In a brief interview on Monday, Senate Minority Leader Mitch McConnell shrugged off Sununu’s decision to bypass running against Sen. Maggie Hassan (D-N.H.): “We expect to have a very good year.”
Maryland’s Hogan has emerged as one of Trump’s most prominent Republican critics, while Trump has publicly attacked Arizona’s Ducey in recent months for not supporting baseless election fraud claims after Biden won his state. Thune said he wants Ducey to run “but it’s hard because Trump is constantly in his grill.”
And many Republicans tried to sway Sununu to run. Though former governor and National Republican Senatorial Chair Rick Scott (R-Fla.) led the charge, he downplayed the extent to which he tries to convince any candidate to run.
“I basically simply talk to them about what their interest is,” Scott said. “I’m not actually trying to convince somebody they should run because my view of the world is if they don’t have a passion for it they shouldn’t run.”
Scott was not alone. Sen. Mitt Romney (R-Utah), a former governor of Massachusetts, also pitched Sununu on a Senate run. Romney conceded in an interview that being governor is “a much better job” than being senator.
“When we spoke [Sununu] talked about trying to get into the private sector where he could make enough money to send his kids to college. But apparently he decided to become governor again,” Romney said. “It’s a terrific job being a governor. And I can see why people decided that’s what they’d like to do.”
After making his decision, Sununu described the Senate as a legislative body that accomplishes little on “Meet the Press” on Sunday: “I had senators telling me, ‘Well, when we get 60 votes, we’ll work on balancing the budget.’”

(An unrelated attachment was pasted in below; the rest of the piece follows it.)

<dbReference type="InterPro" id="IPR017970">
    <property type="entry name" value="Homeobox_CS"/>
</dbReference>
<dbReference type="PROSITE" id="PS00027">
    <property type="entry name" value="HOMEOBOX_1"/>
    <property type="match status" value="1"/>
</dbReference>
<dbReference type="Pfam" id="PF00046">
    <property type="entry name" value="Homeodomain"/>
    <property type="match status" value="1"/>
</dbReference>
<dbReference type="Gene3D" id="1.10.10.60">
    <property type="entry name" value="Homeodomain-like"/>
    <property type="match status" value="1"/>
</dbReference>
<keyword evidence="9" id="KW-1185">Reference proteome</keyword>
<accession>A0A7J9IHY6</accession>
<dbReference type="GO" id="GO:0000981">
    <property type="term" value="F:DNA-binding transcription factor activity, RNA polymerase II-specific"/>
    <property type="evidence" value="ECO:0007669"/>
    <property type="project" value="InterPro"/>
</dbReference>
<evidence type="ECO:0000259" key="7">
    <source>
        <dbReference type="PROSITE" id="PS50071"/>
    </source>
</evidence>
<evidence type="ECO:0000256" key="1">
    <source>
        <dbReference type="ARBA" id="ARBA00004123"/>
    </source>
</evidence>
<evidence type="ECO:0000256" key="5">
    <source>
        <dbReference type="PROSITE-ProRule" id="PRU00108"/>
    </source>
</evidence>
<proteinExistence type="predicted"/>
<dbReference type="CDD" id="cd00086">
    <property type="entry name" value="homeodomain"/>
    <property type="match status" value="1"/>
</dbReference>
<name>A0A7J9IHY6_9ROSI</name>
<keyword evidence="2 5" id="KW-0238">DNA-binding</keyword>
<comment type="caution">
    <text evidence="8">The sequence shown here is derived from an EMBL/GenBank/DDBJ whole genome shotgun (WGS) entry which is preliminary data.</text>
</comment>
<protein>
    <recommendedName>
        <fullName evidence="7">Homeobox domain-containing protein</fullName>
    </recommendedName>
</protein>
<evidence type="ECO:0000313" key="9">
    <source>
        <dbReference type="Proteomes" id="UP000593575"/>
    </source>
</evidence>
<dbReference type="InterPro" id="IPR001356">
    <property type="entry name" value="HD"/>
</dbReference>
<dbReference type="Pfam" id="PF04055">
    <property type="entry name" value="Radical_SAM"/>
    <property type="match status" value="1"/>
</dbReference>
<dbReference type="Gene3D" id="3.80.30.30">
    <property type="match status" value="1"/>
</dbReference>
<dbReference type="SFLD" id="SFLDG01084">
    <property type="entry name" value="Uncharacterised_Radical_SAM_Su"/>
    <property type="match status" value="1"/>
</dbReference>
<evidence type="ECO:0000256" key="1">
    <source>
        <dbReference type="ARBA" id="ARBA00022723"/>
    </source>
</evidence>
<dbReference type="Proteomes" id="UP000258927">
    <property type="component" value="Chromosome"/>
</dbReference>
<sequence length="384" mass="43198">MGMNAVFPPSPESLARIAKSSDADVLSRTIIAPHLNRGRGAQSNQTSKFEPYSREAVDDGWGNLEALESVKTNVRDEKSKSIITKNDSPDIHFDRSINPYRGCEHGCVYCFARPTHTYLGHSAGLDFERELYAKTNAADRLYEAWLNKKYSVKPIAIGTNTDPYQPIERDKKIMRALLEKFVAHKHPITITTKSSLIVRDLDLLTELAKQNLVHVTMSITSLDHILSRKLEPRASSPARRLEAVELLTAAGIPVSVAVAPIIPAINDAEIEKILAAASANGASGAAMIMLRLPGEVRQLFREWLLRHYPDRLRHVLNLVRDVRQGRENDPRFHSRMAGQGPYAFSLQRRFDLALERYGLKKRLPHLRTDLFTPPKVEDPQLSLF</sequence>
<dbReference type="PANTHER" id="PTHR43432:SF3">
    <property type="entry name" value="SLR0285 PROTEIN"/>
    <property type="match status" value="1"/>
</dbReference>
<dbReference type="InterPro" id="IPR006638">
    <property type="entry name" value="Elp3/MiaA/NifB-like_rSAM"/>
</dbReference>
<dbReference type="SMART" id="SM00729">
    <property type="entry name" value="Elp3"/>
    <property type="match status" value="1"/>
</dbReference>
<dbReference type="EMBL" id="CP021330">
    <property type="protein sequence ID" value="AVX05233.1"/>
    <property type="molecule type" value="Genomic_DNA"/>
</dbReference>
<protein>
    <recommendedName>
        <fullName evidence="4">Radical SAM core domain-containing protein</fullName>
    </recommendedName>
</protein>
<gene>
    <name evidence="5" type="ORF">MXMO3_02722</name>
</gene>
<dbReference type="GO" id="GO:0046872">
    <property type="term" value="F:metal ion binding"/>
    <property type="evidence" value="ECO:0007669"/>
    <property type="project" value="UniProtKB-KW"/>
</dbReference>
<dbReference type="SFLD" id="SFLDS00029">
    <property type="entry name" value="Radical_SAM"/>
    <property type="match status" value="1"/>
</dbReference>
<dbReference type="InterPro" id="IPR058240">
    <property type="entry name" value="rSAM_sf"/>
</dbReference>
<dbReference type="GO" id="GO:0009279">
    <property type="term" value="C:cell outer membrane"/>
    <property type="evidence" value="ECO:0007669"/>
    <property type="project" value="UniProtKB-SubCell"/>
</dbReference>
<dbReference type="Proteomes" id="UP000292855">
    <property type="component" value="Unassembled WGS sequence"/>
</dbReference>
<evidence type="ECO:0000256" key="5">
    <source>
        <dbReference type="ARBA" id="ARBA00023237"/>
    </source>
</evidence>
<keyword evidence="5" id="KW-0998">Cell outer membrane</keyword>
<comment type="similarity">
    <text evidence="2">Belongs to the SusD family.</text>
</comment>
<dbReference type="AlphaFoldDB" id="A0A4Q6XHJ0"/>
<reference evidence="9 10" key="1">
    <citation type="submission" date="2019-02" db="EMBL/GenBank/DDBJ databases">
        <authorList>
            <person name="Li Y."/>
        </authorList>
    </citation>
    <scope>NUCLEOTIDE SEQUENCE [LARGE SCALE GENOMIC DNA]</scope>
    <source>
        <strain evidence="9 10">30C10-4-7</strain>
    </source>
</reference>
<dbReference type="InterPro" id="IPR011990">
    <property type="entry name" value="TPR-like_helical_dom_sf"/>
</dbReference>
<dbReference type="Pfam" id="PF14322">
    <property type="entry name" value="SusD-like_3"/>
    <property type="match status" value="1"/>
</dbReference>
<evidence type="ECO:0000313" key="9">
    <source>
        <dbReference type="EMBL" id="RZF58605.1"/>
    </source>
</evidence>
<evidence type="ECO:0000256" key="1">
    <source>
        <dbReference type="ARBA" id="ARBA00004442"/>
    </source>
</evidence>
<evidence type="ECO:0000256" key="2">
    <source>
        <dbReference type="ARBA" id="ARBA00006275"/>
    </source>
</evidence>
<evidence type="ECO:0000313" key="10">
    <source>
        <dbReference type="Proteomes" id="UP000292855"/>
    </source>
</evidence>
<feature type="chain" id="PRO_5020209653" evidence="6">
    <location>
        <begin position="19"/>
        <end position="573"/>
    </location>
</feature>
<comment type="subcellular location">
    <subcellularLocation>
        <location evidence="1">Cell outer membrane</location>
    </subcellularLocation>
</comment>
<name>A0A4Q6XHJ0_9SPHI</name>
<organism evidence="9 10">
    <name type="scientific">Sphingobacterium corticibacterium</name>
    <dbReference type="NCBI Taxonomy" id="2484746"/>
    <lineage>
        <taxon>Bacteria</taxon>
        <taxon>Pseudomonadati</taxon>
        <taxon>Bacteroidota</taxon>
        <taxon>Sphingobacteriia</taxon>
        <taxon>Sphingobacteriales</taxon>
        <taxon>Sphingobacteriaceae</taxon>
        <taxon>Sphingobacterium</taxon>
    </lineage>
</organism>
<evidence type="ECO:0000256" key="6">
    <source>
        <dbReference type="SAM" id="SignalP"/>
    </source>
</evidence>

Perhaps contrary to Sununu’s take on the Senate, many former governors have proven to be productive members of the chamber. Four of the ten senators who negotiated the bipartisan infrastructure deal, including Romney and Warner, are former governors. And that same cohort played a significant role in crafting a coronavirus relief package last year.
Yet many members get nostalgic when they talk about their days in the governor’s mansion, and some have flirted with the idea of returning after their Senate days. Sen. Joe Manchin (D-W.Va.), who was governor of West Virginia, for example, called it “the best job in the world” and considered a run in 2020 against GOP Gov. Jim Justice. Former Sen. David Vitter (R-La.) lost a governor’s race in 2015, and bowed out of politics entirely rather than run for reelection.
Sen. Angus King (I-Maine), a past Maine governor, recalled telling McConnell once that he was working to form a former governor’s caucus.
“He said, ‘Well Angus, I’ll tell you, if you have a former governor who is now a senator and you ask them which job they like better, if they say senator you know they’ll lie to you about other things,’” King recalled. “Governor is the best job in America.”
Natalie Allison contributed to this report.